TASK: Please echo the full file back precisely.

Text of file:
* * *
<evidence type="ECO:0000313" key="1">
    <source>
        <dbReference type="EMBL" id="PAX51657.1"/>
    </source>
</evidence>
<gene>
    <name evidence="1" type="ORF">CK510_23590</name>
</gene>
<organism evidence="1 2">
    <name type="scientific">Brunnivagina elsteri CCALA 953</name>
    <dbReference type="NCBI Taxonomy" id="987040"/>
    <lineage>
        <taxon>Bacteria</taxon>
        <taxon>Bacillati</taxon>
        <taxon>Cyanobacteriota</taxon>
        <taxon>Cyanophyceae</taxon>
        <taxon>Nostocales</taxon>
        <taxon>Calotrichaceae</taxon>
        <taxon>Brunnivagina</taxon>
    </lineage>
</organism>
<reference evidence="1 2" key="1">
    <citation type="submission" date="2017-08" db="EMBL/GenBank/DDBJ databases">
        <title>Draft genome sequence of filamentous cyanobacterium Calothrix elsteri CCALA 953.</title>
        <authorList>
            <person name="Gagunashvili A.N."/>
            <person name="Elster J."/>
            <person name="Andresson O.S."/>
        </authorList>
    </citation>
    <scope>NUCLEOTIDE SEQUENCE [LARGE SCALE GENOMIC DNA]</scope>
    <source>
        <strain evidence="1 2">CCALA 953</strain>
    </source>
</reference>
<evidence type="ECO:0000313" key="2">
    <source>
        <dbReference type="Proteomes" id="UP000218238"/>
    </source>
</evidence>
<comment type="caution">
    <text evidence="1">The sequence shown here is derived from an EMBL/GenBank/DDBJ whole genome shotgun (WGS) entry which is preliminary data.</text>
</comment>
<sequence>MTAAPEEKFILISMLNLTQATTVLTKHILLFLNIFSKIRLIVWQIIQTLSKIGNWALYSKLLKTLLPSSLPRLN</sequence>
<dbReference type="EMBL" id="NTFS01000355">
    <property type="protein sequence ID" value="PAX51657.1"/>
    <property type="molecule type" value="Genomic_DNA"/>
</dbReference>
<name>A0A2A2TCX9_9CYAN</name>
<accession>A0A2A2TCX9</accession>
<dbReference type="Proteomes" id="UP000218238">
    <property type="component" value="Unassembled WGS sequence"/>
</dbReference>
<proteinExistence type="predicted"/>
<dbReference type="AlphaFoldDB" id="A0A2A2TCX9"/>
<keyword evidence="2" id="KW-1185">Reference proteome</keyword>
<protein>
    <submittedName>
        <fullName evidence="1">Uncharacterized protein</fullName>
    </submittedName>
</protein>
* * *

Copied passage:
<evidence type="ECO:0000313" key="1">
    <source>
        <dbReference type="EMBL" id="PAX51657.1"/>
    </source>
</evidence>
<gene>
    <name evidence="1" type="ORF">CK510_23590</name>
</gene>
<organism evidence="1 2">
    <name type="scientific">Brunnivagina elsteri CCALA 953</name>
    <dbReference type="NCBI Taxonomy" id="987040"/>
    <lineage>
        <taxon>Bacteria</taxon>
        <taxon>Bacillati</taxon>
        <taxon>Cyanobacteriota</taxon>
        <taxon>Cyanophyceae</taxon>
        <taxon>Nostocales</taxon>
        <taxon>Calotrichaceae</taxon>
        <taxon>Brunnivagina</taxon>
    </lineage>
</organism>
<reference evidence="1 2" key="1">
    <citation type="submission" date="2017-08" db="EMBL/GenBank/DDBJ databases">
        <title>Draft genome sequence of filamentous cyanobacterium Calothrix elsteri CCALA 953.</title>
        <authorList>
            <person name="Gagunashvili A.N."/>
            <person name="Elster J."/>
            <person name="Andresson O.S."/>
        </authorList>
    </citation>
    <scope>NUCLEOTIDE SEQUENCE [LARGE SCALE GENOMIC DNA]</scope>
    <source>
        <strain evidence="1 2">CCALA 953</strain>
    </source>
</reference>
<evidence type="ECO:0000313" key="2">
    <source>
        <dbReference type="Proteomes" id="UP000218238"/>
    </source>
</evidence>
<comment type="caution">
    <text evidence="1">The sequence shown here is derived from an EMBL/GenBank/DDBJ whole genome shotgun (WGS) entry which is preliminary data.</text>
</comment>
<sequence>MTAAPEEKFILISMLNLTQATTVLTKHILLFLNIFSKIRLIVWQIIQTLSKIGNWALYSKLLKTLLPSSLPRLN</sequence>
<dbReference type="EMBL" id="NTFS01000355">
    <property type="protein sequence ID" value="PAX51657.1"/>
    <property type="molecule type" value="Genomic_DNA"/>
</dbReference>
<name>A0A2A2TCX9_9CYAN</name>
<accession>A0A2A2TCX9</accession>
<dbReference type="Proteomes" id="UP000218238">
    <property type="component" value="Unassembled WGS sequence"/>
</dbReference>
<proteinExistence type="predicted"/>
<dbReference type="AlphaFoldDB" id="A0A2A2TCX9"/>
<keyword evidence="2" id="KW-1185">Reference proteome</keyword>
<protein>
    <submittedName>
        <fullName evidence="1">Uncharacterized protein</fullName>
    </submittedName>
</protein>